Another engineer in the defendant's service, who was the only other person on the engine at the time, corroborated the first engineer's testimony as to the speed of the train, the sounding of the gong, and the application of the brakes. He further testified that when at a distance of three hundred fifty to four hundred yards from the deceased he first saw him, he thought that the object ahead was a pulley belt of the description testified to by the other engineer; that the belts did frequently fall and remain on the tracks, and he further related that when in about two hundred to three hundred feet of the object he too discovered that it was a man; that he then apprised the engineer who was operating the engine of that fact, and the latter at the same time applied the brakes, and sounded the whistle. The engine was a General Motors diesel, and there was evidence that both engineers were qualified and experienced in handling a locomotive of that kind. The evidence contained other details that are not important to the decision of the case.
The case went to the jury on the issue of simple negligence and a verdict was returned for the plaintiff. The defendant filed a motion for a judgment notwithstanding the verdict and a motion for new trial on the general grounds and amended it by adding 13 special grounds. The trial judge denied each of these motions, tide defendant excepted and the case is here for review.
The evidence is not set out in detail in this statement of fact for the reason that so much of it as is necessary to a clear understanding of the rulings made is extensively discussed in the opinion.
This opinion will refer to the plaintiff in error as the "defendant" or "the defendant railroad company" and to the defendant in error as the "plaintiff," they having occupied those respective relationships to the case in the trial court.
1. Grounds 4 and 5 complain that the court admitted over the defendant's timely objection evidence that prior to the time when the plaintiff's son was killed, the railroad company had not objected to members of the public crossing its tracks at the point where the plaintiff contended his son was killed, and that they had posted no signs indicating its objection to the practice. The objection interposed to the evidence was that it was irrelevant and immaterial because the issue was whether the defendant had knowledge of the crossing, not whether the defendant objected to its use by the public.
The rule is stated in the case of Western & Atlantic Railroad Company v. Michael, 175 Ga. 1 (6) (165 S. E. 37): "Where persons habitually, with the knowledge and without the disapproval of the railroad company, use a private passageway for the purpose of crossing the tracks of the company at a given point, the employees of the company in charge of one of its trains, who are aware of the custom, are bound, on a given occasion, to anticipate that persons may be upon the tracks at this point; and they are under a duty to take such precautions to prevent injury to such persons as would meet the requirements of ordinary care and diligence.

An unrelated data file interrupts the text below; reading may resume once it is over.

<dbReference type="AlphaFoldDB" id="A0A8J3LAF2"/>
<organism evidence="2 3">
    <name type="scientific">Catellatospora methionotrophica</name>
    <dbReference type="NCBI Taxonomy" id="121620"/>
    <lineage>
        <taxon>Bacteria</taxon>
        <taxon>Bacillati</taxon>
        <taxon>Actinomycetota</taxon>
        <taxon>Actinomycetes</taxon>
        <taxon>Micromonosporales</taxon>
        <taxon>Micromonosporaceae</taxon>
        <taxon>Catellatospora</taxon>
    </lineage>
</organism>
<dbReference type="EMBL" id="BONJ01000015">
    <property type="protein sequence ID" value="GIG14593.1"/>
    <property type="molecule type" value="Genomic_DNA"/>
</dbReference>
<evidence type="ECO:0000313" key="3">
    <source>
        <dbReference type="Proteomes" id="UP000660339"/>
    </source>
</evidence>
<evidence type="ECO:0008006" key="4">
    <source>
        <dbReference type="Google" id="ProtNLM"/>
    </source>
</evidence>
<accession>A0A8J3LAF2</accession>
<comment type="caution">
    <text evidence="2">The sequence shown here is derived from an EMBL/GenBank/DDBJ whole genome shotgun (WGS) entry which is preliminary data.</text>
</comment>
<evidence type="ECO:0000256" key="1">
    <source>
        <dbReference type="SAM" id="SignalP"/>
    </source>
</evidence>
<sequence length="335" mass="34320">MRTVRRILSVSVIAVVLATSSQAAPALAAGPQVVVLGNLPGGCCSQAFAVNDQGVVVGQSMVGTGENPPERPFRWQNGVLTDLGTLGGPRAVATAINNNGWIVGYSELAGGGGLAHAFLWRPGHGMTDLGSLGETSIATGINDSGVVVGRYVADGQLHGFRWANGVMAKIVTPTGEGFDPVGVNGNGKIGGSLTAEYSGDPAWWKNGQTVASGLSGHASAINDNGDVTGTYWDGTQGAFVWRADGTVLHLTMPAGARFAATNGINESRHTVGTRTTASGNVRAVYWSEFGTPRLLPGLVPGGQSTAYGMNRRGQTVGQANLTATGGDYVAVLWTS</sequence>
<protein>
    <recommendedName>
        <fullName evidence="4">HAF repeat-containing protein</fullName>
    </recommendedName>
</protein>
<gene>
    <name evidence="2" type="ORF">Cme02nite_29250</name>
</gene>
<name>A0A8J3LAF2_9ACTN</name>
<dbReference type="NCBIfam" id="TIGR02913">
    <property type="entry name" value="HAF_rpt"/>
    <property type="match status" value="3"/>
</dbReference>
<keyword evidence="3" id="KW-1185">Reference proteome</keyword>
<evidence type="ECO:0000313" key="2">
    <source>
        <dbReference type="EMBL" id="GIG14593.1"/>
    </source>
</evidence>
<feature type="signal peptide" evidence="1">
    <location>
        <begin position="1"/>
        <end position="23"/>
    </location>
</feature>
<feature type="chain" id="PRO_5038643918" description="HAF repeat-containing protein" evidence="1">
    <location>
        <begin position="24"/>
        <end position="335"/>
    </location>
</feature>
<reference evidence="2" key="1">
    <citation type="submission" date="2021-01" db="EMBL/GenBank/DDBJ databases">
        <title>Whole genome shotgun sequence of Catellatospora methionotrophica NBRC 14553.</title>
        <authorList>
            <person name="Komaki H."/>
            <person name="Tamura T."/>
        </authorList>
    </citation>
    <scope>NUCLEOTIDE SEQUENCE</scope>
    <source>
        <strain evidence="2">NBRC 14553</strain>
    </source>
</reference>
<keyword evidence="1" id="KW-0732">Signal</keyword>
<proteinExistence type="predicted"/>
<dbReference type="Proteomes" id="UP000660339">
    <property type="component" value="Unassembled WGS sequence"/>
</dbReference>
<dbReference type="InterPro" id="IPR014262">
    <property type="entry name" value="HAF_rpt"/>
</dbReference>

It will be noted that the duty is imposed upon the employees of the railroad company to anticipate the presence of members of the public on the crossing by reason of the fact that the public habitually use the crossing "with knowledge and without the disapproval" of the railroad company. That the railroad company did not disapprove of the use of the crossing, is pertinent and important as evidence of the habitual use of the crossing. There was no error in admitting the evidence.
2. Ground 6 of the amended motion asserts that a new trial should be granted because the trial judge allowed counsel for the plaintiff, during his argument to read Code 94-1108: "Proof of injury prima facie evidence of want of reasonable skill and care. In all actions against railroad companies for damages done to persons or property, proof of injury inflicted by the running of locomotives or cars of such companies shall be prima facie evidence of the want of reasonable skill and care on the part of the servants of the companies in reference to such injury."
The court ruled, and informed movant's counsel that opposing counsel was reading the Code section to the court and not to the jury. It was the right of counsel to read to the court law that he contended was applicable to the issues of the case.
The movant's counsel did not interpose any formal objection to the plaintiff's counsel being permitted to read the Code section nor did he invoke any ruling of the court as to the propriety of opposing counsel's conduct in reading the Code section, but merely stated that, "If he is going to read that I am going to make a motion for mistrial."
In the absence of a proper objection or motion for mistrial we cannot hold the trial court committed reversible error in permitting counsel to read the Code section in the presence of the jury.
3. The court charged the jury the provisions of Code 94-1108. The defendant in the seventh ground of its motion for new trial assigns the charge as error for the following reasons:
"2. The charge is the language of Code 94-1108 of the Code of Georgia, which code section imposes upon the defendant the burden of proof. The code section and the imposition of that burden is unconstitutional, and thus the charge was illegal, because it violates the due process clauses of the Constitution of the State of Georgia and the Constitution of the United States.